(CNN) -- The British couple arrested after pulling their cancer-stricken son out of a hospital will not be charged, the Crown Prosecution Service told CNN on Tuesday.
Brett and Naghmeh King were arrested over the weekend in Spain while authorities decided whether they would be charged and extradited back to Britain.
On Monday, they said they would not return to the UK voluntarily, according to a Madrid court at which they appeared.
The Kings say they had serious concerns about the medical treatment Ashya, 5, was receiving at University Hospital Southampton. So they defied doctors' orders and took him out.
Hotel staff members in Malaga, Spain, recognized Ashya and his family from media coverage and contacted police. Ashya was taken to Materno Infantil Hospital in Spain, and that facility was communicating with University Hospital Southampton. The parents were taken into police custody.
Brett King defended his actions in a YouTube video made shortly before his arrest. He accuses two doctors at the British hospital of not allowing him to seek proton beam treatment outside of Britain, even though he said he was ready to pay for the treatment himself.
"We pleaded with them for proton beam treatment. They looked at me straight in the face and said with his cancer, which is called medulloblastoma, it would have no benefit whatsoever." King said he then looked on the Internet and found sites in the United States, France and Switzerland on proton beam treatment that "said the opposite -- that it would be beneficial for him."
The Kings traveled to Malaga with their six children to sell a home they own there, in order to "look for better treatment" for Ashya, said their Spanish lawyer, Juan Isidro Fernandez.
The hospital in Southampton issued a statement saying doctors had discussed proton beam radiotherapy with Ashya's parents.
"We very much regret that the communication and relationship with the King family had broken down in this way and that for whatever reason they have lost confidence in us," said Dr. Michael Marsh, medical director at University Hospital Southampton. "Our first concern is for Ashya's welfare"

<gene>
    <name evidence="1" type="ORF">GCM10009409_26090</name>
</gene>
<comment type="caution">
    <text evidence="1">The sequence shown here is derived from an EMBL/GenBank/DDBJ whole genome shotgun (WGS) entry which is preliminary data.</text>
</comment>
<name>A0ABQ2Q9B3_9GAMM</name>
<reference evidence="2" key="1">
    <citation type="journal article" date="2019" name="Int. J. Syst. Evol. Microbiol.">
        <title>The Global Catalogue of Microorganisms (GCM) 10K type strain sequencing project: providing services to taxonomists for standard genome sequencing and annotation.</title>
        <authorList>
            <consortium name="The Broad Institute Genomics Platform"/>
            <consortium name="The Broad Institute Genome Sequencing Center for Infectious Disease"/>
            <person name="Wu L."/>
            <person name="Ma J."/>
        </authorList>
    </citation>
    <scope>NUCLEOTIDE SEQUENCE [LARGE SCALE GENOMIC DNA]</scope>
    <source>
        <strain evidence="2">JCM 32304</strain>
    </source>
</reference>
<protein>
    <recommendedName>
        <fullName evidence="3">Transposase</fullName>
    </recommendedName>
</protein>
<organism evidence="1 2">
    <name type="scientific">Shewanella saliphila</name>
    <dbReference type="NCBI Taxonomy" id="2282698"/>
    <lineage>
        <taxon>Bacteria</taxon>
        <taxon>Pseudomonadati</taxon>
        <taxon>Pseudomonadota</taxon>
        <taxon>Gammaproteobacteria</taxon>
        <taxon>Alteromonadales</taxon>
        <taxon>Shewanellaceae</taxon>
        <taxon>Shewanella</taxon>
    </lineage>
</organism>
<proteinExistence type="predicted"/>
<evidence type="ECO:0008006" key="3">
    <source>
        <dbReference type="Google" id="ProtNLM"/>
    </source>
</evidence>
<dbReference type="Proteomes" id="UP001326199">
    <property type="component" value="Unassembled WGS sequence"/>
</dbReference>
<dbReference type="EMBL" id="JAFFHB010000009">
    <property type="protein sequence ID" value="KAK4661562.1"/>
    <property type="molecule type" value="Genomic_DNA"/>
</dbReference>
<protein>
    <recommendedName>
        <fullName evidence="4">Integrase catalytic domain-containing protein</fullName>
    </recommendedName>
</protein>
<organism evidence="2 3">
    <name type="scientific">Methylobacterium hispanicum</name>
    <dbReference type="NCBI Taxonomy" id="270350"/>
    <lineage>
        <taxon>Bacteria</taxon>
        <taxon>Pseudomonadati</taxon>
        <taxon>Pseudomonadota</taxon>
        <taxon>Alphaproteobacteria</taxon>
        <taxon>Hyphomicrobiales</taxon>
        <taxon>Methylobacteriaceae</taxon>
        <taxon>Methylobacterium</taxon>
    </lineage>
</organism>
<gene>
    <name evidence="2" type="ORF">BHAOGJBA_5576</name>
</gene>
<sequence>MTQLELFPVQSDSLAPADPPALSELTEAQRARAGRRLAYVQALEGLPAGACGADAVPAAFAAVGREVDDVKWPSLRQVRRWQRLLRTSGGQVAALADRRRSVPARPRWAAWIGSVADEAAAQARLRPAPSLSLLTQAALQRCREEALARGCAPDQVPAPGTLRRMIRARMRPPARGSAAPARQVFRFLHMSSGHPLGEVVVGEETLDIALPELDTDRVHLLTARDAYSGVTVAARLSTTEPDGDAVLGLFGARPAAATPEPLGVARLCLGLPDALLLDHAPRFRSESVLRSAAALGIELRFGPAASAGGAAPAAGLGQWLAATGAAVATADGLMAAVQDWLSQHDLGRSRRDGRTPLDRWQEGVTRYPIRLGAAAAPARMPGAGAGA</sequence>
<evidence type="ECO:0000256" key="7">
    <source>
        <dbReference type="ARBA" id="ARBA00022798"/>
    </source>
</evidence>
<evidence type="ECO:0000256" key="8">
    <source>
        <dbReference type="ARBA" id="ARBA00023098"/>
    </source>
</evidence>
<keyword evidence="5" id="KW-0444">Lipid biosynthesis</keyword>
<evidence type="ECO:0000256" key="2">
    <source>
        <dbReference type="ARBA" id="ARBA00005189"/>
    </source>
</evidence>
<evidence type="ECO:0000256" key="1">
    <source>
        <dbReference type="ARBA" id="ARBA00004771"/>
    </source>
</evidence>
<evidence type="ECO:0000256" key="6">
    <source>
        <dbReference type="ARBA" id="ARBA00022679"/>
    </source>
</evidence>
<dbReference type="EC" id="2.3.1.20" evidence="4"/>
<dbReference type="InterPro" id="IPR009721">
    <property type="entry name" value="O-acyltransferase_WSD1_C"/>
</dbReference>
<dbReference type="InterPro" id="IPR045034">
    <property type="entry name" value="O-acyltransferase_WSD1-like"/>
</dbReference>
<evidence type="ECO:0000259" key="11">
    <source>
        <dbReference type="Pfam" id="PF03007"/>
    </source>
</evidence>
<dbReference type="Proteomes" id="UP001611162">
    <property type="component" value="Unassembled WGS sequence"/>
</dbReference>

Marsh said some tumors respond well to proton beam treatment, but "there are some cases where there isn't the evidence that this is a beneficial treatment." The hospital statement did not give specifics about Ashya's case.
The 5-year-old's ordeal has captured the attention of British Prime Minister David Cameron.
"I welcome the prosecution against Ashya King's parents being dropped," he said Tuesday on Twitter. "It's important this little boy gets treatment and the love of his family."
In the United States, only a handful of hospitals offer proton-beam therapy after surgery, including Massachusetts General Hospital, where the late U.S. Sen. Ted Kennedy was treated for brain cancer in 2008. He died just a year after his surgery for malignant glioma.
That surgery was followed by six weeks of radiation. Kennedy wrote about his experience in a Newsweek magazine article at the time that he underwent proton-beam therapy.
The theory behind proton therapy is that its high-energy particles home in on the tumor and so do not harm the surrounding healthy tissue as much as the X-ray photons in conventional therapy, said Dr. Donald O'Rourke, associate professor of neurosurgery at the University of Pennsylvania School of Medicine.
CNN's Joyce Joseph and Taylor Phillip contributed to this report.